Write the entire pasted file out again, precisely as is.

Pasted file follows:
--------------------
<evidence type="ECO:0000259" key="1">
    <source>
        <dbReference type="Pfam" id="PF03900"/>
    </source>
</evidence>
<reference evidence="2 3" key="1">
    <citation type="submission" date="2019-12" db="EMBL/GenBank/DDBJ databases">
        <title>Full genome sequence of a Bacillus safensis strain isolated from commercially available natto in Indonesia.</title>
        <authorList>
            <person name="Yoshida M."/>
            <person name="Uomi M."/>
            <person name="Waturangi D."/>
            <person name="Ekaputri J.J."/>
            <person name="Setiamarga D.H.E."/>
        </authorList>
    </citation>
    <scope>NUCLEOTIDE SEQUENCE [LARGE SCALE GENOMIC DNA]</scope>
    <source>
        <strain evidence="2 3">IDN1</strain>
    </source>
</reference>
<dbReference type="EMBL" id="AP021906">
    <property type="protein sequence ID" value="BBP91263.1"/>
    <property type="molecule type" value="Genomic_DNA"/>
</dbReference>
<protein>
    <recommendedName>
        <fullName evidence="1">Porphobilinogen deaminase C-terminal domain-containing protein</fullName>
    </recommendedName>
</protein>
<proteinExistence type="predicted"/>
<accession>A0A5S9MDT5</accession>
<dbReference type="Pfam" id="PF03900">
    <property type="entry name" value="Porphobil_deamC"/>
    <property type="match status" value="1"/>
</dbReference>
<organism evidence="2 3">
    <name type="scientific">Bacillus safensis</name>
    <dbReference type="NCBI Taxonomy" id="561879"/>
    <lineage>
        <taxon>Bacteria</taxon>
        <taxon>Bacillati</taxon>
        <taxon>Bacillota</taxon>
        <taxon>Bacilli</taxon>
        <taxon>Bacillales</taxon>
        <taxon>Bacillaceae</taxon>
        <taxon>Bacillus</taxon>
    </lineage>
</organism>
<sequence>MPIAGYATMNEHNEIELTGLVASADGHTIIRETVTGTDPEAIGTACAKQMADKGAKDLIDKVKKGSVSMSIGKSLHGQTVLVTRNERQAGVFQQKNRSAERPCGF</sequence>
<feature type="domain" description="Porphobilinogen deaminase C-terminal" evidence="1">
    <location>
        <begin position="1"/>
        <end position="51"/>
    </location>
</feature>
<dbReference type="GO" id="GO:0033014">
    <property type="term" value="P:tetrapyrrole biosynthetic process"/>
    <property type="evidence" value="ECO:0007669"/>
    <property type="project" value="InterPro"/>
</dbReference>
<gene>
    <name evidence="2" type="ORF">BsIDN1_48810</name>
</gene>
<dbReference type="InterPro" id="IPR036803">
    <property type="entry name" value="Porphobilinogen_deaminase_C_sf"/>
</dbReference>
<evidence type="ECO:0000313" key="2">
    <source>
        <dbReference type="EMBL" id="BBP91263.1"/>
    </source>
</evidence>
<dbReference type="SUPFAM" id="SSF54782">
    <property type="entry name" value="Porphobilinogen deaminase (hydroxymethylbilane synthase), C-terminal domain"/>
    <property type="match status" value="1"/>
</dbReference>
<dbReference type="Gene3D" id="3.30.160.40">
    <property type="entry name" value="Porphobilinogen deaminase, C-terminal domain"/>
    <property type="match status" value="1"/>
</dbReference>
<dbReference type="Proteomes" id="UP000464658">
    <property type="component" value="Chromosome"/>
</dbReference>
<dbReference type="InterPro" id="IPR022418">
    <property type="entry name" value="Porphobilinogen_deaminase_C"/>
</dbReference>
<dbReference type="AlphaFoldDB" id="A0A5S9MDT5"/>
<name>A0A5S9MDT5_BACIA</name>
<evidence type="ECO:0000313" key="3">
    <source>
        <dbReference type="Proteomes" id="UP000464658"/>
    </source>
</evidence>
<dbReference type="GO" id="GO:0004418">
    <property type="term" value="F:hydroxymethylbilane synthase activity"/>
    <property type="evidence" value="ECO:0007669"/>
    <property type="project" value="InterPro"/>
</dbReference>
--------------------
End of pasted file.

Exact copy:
<evidence type="ECO:0000259" key="1">
    <source>
        <dbReference type="Pfam" id="PF03900"/>
    </source>
</evidence>
<reference evidence="2 3" key="1">
    <citation type="submission" date="2019-12" db="EMBL/GenBank/DDBJ databases">
        <title>Full genome sequence of a Bacillus safensis strain isolated from commercially available natto in Indonesia.</title>
        <authorList>
            <person name="Yoshida M."/>
            <person name="Uomi M."/>
            <person name="Waturangi D."/>
            <person name="Ekaputri J.J."/>
            <person name="Setiamarga D.H.E."/>
        </authorList>
    </citation>
    <scope>NUCLEOTIDE SEQUENCE [LARGE SCALE GENOMIC DNA]</scope>
    <source>
        <strain evidence="2 3">IDN1</strain>
    </source>
</reference>
<dbReference type="EMBL" id="AP021906">
    <property type="protein sequence ID" value="BBP91263.1"/>
    <property type="molecule type" value="Genomic_DNA"/>
</dbReference>
<protein>
    <recommendedName>
        <fullName evidence="1">Porphobilinogen deaminase C-terminal domain-containing protein</fullName>
    </recommendedName>
</protein>
<proteinExistence type="predicted"/>
<accession>A0A5S9MDT5</accession>
<dbReference type="Pfam" id="PF03900">
    <property type="entry name" value="Porphobil_deamC"/>
    <property type="match status" value="1"/>
</dbReference>
<organism evidence="2 3">
    <name type="scientific">Bacillus safensis</name>
    <dbReference type="NCBI Taxonomy" id="561879"/>
    <lineage>
        <taxon>Bacteria</taxon>
        <taxon>Bacillati</taxon>
        <taxon>Bacillota</taxon>
        <taxon>Bacilli</taxon>
        <taxon>Bacillales</taxon>
        <taxon>Bacillaceae</taxon>
        <taxon>Bacillus</taxon>
    </lineage>
</organism>
<sequence>MPIAGYATMNEHNEIELTGLVASADGHTIIRETVTGTDPEAIGTACAKQMADKGAKDLIDKVKKGSVSMSIGKSLHGQTVLVTRNERQAGVFQQKNRSAERPCGF</sequence>
<feature type="domain" description="Porphobilinogen deaminase C-terminal" evidence="1">
    <location>
        <begin position="1"/>
        <end position="51"/>
    </location>
</feature>
<dbReference type="GO" id="GO:0033014">
    <property type="term" value="P:tetrapyrrole biosynthetic process"/>
    <property type="evidence" value="ECO:0007669"/>
    <property type="project" value="InterPro"/>
</dbReference>
<gene>
    <name evidence="2" type="ORF">BsIDN1_48810</name>
</gene>
<dbReference type="InterPro" id="IPR036803">
    <property type="entry name" value="Porphobilinogen_deaminase_C_sf"/>
</dbReference>
<evidence type="ECO:0000313" key="2">
    <source>
        <dbReference type="EMBL" id="BBP91263.1"/>
    </source>
</evidence>
<dbReference type="SUPFAM" id="SSF54782">
    <property type="entry name" value="Porphobilinogen deaminase (hydroxymethylbilane synthase), C-terminal domain"/>
    <property type="match status" value="1"/>
</dbReference>
<dbReference type="Gene3D" id="3.30.160.40">
    <property type="entry name" value="Porphobilinogen deaminase, C-terminal domain"/>
    <property type="match status" value="1"/>
</dbReference>
<dbReference type="Proteomes" id="UP000464658">
    <property type="component" value="Chromosome"/>
</dbReference>
<dbReference type="InterPro" id="IPR022418">
    <property type="entry name" value="Porphobilinogen_deaminase_C"/>
</dbReference>
<dbReference type="AlphaFoldDB" id="A0A5S9MDT5"/>
<name>A0A5S9MDT5_BACIA</name>
<evidence type="ECO:0000313" key="3">
    <source>
        <dbReference type="Proteomes" id="UP000464658"/>
    </source>
</evidence>
<dbReference type="GO" id="GO:0004418">
    <property type="term" value="F:hydroxymethylbilane synthase activity"/>
    <property type="evidence" value="ECO:0007669"/>
    <property type="project" value="InterPro"/>
</dbReference>